If we use the refraction rule of the lens: 1/f = 1/k + 1/t (where f is the focal length, k is the picture distance, t is the object distance), we can see that the picture distance is the smallest (in fact equal with the focal distance), when the object is at infinity, in any other case will be bigger.
So, if we have a bad adjusted CMOS / bayonet distance, there are 2 ways to get sharp image (as a first step in only one point, for example in the middle of the vievfinder)
1. we let the camera/object distance unchanged, and we modify the lens/camera distance (we increase it)
2. we let the lens/camera distance unchanged, and we modify the camera/object distance (we set a larger distance)
In our case the correct way will be the 2., as the correct lens / camera distance was set up by the AF system (we suposed, that the AF-system works perfect). We know of course, that the AF-system is precise only in a certain tolerance field, because it’s not the same for example, if we start from infinite, or from the nearest point. This error could be excluded by making two focusings, from infinite and from near point, and we make an average of the two results.)
Let we start the work with only the middle point.
How muh shall we adjust on the distance of the camera? We switch on liveview (the 500d has it), and we have to move up and down the camera, till we find the best sharpness (using the 10x magnifier function).
For this case I used a visitcard, printed in good quality.
After this with the digital calliper we can measure the offset value (eg. on the rod of our stand) – at the moment only in difference of the object/camera distance.
As we would measuring in the other points of the field of view, we would see, that by oblique CMOS the offset values are different. Unfortunately the liveview makes not possible to see the whole surface of the CMOS. So let we use the visible corners.
From these offset values we can calculate the offset of the real CMOS plane from the theoretical plane, using the same formula. This values will be in microns.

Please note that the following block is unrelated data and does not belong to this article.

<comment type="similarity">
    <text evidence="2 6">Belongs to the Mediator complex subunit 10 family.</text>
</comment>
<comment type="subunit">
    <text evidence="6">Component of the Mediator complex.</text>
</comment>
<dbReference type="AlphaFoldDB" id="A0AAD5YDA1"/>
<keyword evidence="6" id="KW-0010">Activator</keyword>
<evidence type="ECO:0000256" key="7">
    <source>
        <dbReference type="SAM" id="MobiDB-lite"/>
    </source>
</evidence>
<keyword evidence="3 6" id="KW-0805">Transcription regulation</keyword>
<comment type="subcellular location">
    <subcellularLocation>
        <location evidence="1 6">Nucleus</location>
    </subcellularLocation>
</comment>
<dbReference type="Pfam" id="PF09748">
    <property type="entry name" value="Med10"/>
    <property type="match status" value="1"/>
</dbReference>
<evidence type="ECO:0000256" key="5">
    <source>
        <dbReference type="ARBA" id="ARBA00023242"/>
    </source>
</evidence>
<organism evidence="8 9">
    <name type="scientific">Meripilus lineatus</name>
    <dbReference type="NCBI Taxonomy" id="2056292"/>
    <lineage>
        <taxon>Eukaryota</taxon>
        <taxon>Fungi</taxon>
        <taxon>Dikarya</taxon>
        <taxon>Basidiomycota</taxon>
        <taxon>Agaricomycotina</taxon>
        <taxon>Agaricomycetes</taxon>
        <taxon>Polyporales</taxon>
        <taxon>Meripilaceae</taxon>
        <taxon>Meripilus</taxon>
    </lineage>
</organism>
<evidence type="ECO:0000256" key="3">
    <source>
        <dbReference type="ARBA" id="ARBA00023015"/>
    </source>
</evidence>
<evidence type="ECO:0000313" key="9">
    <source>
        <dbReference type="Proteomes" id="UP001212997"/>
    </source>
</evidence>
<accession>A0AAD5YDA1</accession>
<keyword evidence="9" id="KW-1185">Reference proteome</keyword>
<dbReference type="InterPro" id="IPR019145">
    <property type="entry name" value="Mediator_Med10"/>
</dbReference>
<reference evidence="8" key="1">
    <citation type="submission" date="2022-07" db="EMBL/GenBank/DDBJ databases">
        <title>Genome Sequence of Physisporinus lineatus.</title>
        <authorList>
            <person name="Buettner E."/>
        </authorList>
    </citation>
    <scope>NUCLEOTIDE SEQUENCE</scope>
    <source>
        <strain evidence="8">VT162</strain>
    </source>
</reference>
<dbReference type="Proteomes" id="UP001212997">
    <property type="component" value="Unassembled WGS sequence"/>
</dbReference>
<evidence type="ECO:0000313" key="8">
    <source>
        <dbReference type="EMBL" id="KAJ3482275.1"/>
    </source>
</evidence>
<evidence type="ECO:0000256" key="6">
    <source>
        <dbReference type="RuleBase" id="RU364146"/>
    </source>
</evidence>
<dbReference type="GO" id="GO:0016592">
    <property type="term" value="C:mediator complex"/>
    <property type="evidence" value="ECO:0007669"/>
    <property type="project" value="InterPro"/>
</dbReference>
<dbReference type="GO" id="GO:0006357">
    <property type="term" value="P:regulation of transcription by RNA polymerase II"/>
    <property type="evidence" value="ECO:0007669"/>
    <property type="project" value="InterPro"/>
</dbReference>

If we could recalculate from this points the offset values in the 3 fixing points of the base plate, that points are measurable, and are adjustable, so we only have to adjust the screws with the opposite of the offset value!
A little bit of mathematics
In the mathematics a plane could be defined by 3 different points).
But I can choose any 3 points (which are not on the same line).
The formula of the plane is: Ax + By + Cz + D = 0, which will be fulfilled by the coordinates of each point on it.
When we already have the A, B, C, D coefficients, then knowing it’s x and y coordinates we can calculate the z coordinate for any point.
The z will be in our case the distance offset of the CMOS.
But if we measure and calculate with the help of Liveview the coordinates for the 4 corners and the middle point too, then we have more then necessary number of points for our plane…
For this problem we can use the method of regression. With this method we can calculate the coefficients of a plane, which could be fitted with the smallest error to the measuring points (which were calculated inaccurate, of course).
Our case is a particular one, because we measured in the corners of the liveview image, which are symmetrical to the middle.
A during photographing normally the middle point should be the most accurate by focusing, I decided to calculate (and to adjust) the angular error of the cmos using the corner points, and axial offset from the bayonet plane using the middle point.
At first I made a coordinate-system on cmos, with the origo in the middle of the cmos – this was the most simple method (the measuring points are symmetrical reported to it)
The 0/1/2/3/4 points are the measuring points, their position will be given reported to the origo (H and V are the distances which depend from the liveview system of the camera – the 4 most distant points which can be observed.
The bigger the distance, the less the error.
The A/B/C points are arbitrarily choosen points closed to the adjustment screws, on the base plane. This should be marked with a marker pen (Canon has forgotten to do this…)